Kizito Okechukwu. Photo: Simphiwe Mbokazi/African News Agency/ANA

JOHANNESBURG – During the past few weeks, I had the exciting opportunity of visiting the city of Kigali, in Rwanda.

I had a private audience there with the ministers of Information and communications technology and youth, and the permanent secretary to the minister of trade and commerce. 

This was subsequent to Rwanda winning a tightly-contested bid to host GEC+Africa 2019, part of the Global Entrepreneurship Network Africa, which falls under the Global Entrepreneurship Network umbrella, operating projects across the continent.

The GEC+Africa initiative was launched last year at the Global Entrepreneurship Congress in Joburg, which gathers investors, start-ups, accelerators and other entrepreneurial support organisations based in Africa. The 2019 event will be held from August 7-8 at Kigali Convention Centre. 

While in the city, I rubbed shoulders with chief executives and stakeholders of the various agencies in Rwanda that were responsible for submitting the successful GEC+Africa 2019 bid to the Global Entrepreneurship Network executive team a few months ago. 

I also experienced the warm hospitality and eagerness of the country’s leaders to host this milestone event. 

Since the genocide in 1994, the Rwandan economy has strengthened exponentially, mostly due to the agriculture and tourism sectors, supported by global awareness campaigns. 

The economy grew by 6.7 percent in the last quarter and recorded an unemployment rate of just 16 percent. The government’s ambition to reshape and empower its youth after the genocide is evident in its refurbished infrastructure and the various support and educational programmes that are in place. 

The youth make up most of the country’s 12 million or so people. Having met the principal of the College of Science and Technology at the University of Rwanda and its many young students, I was instantly inspired by their promise and self-motivation. 

It has become clear that the continent possesses an abundance of potential to transform its economy. 

After my visit, I am confident that Rwanda offers the ideal environment to convene entrepreneurs and those backing them to scale Africa’s entrepreneurial ecosystem and performance.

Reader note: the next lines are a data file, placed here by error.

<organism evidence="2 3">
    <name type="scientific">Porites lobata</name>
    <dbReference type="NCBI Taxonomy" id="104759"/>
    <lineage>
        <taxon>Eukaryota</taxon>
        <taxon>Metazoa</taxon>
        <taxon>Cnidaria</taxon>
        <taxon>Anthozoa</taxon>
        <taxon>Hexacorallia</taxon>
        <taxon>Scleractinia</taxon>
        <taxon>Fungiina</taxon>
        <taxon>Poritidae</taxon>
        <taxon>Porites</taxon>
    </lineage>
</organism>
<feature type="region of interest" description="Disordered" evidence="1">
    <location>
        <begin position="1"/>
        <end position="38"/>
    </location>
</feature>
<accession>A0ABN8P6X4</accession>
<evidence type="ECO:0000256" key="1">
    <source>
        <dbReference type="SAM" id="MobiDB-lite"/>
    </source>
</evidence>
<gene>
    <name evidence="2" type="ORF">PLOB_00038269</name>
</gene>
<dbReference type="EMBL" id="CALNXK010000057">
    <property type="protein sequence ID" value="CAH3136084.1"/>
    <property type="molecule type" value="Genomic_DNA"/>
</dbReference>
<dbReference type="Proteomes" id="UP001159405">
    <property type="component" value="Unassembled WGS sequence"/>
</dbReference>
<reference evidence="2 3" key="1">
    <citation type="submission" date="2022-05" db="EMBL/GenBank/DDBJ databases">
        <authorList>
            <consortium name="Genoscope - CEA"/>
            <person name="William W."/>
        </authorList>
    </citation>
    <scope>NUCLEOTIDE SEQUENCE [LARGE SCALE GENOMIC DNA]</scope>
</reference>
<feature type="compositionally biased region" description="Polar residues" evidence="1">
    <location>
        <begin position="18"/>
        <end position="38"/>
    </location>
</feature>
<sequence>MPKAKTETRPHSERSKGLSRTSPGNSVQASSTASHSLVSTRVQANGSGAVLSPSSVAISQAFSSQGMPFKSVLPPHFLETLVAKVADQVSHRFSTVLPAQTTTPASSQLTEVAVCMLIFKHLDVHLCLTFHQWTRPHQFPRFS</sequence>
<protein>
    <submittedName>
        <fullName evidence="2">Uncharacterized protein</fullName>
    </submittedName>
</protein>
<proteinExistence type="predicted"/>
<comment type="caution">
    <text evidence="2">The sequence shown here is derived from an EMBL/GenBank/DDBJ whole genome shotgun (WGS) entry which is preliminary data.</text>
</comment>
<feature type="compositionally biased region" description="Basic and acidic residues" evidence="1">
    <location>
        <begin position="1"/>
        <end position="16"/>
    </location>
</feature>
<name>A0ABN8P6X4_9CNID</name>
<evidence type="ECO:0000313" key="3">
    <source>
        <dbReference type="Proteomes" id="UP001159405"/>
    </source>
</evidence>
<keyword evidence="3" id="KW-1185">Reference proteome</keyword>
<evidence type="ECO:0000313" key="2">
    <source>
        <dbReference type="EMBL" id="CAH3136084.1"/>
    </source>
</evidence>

GEC+Africa is aligned with the AU Agenda 2063 “The Africa We Want,” which aims to create an Africa where development is people-driven, relying on the potential of African citizens, especially the women and youth. GEC+Africa will focus on agriculture, education, energy, e-commerce, finance, health and technology.

GEC+Africa 2019 will also host African ministers, a vital missing link in the support system for entrepreneurs, who will discuss reforms for policies that continue to hinder the development of start-ups. 

GEC+Africa’s ministerial meeting, to be held as part of the global Start-up Nations Ministerial process, will be chaired by Vincent Munyeshyaka, the Rwandan Minister of Trade and Industry. It will be co-hosted by Rosemary Mbabazi, the Rwandan Minister of Youth and Jean de Dieu Rurangirwa, the Rwandan Minister of Information Technology and Communications. About 25 ministers from the continent are also expected to attend. 

The Global Entrepreneurship Network is working on creating one global entrepreneurial ecosystem and we are pleased to learn that, in partnership with the government of Rwanda, it will be opening the doors of its Rwanda branch. 

As a prelude to hosting GEC+Africa 2019, Rwandans will celebrate Global Entrepreneurship Week from November 9-16.

Kizito Okechukwu is the co-chairperson of the Global Entrepreneurship Network Africa.

The views expressed here are not necessarily those of Independent Media.

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